Boston and Iraq rocked by bleak day of bombings

Extra mile: Felled by a bomber, this runner rose to finish the race © Getty Images

The Boston Marathon’s jubilant atmosphere turned to tragedy this week after blasts left at least three dead. Meanwhile in Iraq, over 30 people were killed. Which deserved more attention?

For the residents of Boston, Massachusetts, April 15th is a unique day of celebration and goodwill. Every year on Patriot’s Day, thousands of people don their lycra vests and set off to attempt the gruelling 26 miles and 385 yards of the Boston Marathon. Thousands more line the streets to shout their encouragement.

This Monday’s marathon seemed to be progressing with the same festival atmosphere as always. But at 2.50pm a sudden explosion ripped through the crowd just metres from the finishing line. Shocked runners stopped in their tracks. Smoke drifted across the crowd, and the screams of injured victims and traumatised onlookers filled the air.

As observers sped towards the scene of the carnage to see if they could help, a second blast issued from the other side of the street. Three had been killed, including an eight-year-old child; hundreds were injured, and the carnival atmosphere was instantly replaced by horror.

Who carried out this attack, and why? Nobody knows. But by targeting a happy and unsuspecting crowd in an open, public place, the aim was clearly to spread fear and paranoia. Today, ordinary people throughout the Western world will feel slightly less safe and trusting as they go about their daily business.

To the war ravaged citizens of Iraq, this suspicion is all too familiar. Between 2003 and 2010, over 12,000 Iraqis are thought to have been killed by suicide bombings – and the problem is not going away.

While Boston’s trauma’s claimed the headlines, Iraq was reeling from one of its bloodiest days in recent months. In America, two explosions were enough to shock a nation. In Iraq, over 200 car bombs went off in cities around the country, killing at least 31 people and injuring hundreds.

And there were other attacks elsewhere on the same day. In Somalia, a coordinated wave of shootings and bombings by Islamic fundamentalists are thought to have claimed over 30 lives.

Hold the front page

Every violent death is a tragedy and a crime. But why, ask some, are three American lives valued so much more highly by the media than the hundreds lost daily in poorer, less powerful nations? Why do news sites pack their pages with images of the Boston bombing, while similar scenes in Syria, Somalia or Afghanistan are largely ignored? It is discrimination, pure and simple: every killing should be greeted with equal shock and sadness, wherever it occurs.

But a news story’s importance is not just ranked by the amount of suffering involved: to make the headlines, an event has to be exceptional and momentous. Depressing as it may be, some argue, the truth is that there are parts of the world where bombs and shootings are just too common to be front page news.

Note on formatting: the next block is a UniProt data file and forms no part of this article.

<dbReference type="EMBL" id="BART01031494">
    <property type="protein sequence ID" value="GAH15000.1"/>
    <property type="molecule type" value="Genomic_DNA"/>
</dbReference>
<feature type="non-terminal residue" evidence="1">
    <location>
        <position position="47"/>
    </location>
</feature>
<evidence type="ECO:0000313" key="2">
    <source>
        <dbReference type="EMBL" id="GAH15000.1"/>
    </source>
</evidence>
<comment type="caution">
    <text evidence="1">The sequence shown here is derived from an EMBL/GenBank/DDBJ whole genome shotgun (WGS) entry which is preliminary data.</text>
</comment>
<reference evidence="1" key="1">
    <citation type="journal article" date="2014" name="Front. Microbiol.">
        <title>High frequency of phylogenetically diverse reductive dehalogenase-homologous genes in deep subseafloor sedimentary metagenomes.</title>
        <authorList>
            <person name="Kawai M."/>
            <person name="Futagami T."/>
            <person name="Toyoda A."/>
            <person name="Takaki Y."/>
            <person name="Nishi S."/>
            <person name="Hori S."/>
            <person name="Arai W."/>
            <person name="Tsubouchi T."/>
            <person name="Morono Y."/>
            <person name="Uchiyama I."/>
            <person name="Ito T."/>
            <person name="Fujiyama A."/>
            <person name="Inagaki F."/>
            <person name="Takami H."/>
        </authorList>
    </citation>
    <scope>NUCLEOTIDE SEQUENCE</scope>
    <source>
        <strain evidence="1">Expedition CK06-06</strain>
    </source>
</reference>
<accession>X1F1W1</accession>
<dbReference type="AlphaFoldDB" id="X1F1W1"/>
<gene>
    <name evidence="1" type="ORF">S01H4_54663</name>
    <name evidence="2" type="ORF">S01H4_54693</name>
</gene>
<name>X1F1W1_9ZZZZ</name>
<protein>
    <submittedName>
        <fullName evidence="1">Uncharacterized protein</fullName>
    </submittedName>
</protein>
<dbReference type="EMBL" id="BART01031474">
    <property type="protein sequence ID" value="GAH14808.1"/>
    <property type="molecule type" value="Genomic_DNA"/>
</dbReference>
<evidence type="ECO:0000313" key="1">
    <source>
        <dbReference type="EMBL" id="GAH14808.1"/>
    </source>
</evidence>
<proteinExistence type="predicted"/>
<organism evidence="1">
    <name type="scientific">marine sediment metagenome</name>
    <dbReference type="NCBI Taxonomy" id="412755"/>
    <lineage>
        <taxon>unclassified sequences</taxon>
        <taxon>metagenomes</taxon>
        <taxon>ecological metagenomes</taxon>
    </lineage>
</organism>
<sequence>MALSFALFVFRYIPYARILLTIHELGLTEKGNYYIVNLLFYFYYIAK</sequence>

You Decide

  1. Is it justifiable that a bombing in America gets more attention than a bombing in Iraq?
  2. Can attacks like these teach us anything important? Or are they just needless, meaningless tragedies?

Activities

  1. Imagine you are a community leader in an area affected by an attack like this. Write a speech aimed at helping people to deal with the tragedy.
  2. You are the editor of a national newspaper. Draw a rough plan of today’s front page, including bombings in Boston and Iraq: which story would you give most prominence, and what kind of headline would you use?

Some People Say...

“One death is a tragedy; one million is a statistic.’ Joseph Stalin”

What do you think?

Q & A

What does this mean for the world?
Every time an attack occurs, policing at public events is tightened; already the London Marathon organisers have reviewed security for this weekend’s race. If this happens again, marathons could even be moved from city streets to indoor stadiums – though there is no suggestion that such measures will be taken yet.
Is there a danger of more attacks? Or of revenge?
It may emerge that an international network was responsible for the attacks. In that case governments will be on alert, and America may consider retaliation. But the bombings may also have been carried out by domestic terrorists, acting alone or in a small group – it is just too soon to tell.

Word Watch

Patriots’ Day
A civic holiday in certain parts of the US commemorating the opening battles of the American Revolutionary War, when American citizens rebelled against British rule. Massachusetts was a particularly important state in the revolution: it was here that some of the earliest battles and acts of resistance took place.
Boston Marathon
Most city marathons are big public occasions, but Boston’s is a particularly popular event. It is accompanied by a citywide party and a set piece match from the hugely popular local baseball team.
Iraq
Since the NATO invasion in 2003, Iraq has been the scene of a constant insurgent campaign against occupying Western powers, which have now left, and the democratic government they supported. These attacks may be designed to disrupt next week’s provincial elections, the first vote since US troop withdrawal in 2011.
Somalia
Often described as a ‘failed state’, this East African nation is plagued by the Islamist militant group al Shabab, which until recently controlled its capital city. Now Mogadishu is back in the hands of the UN-backed government, but its hold is extremely fragile and rebels are still in control throughout most rural areas.

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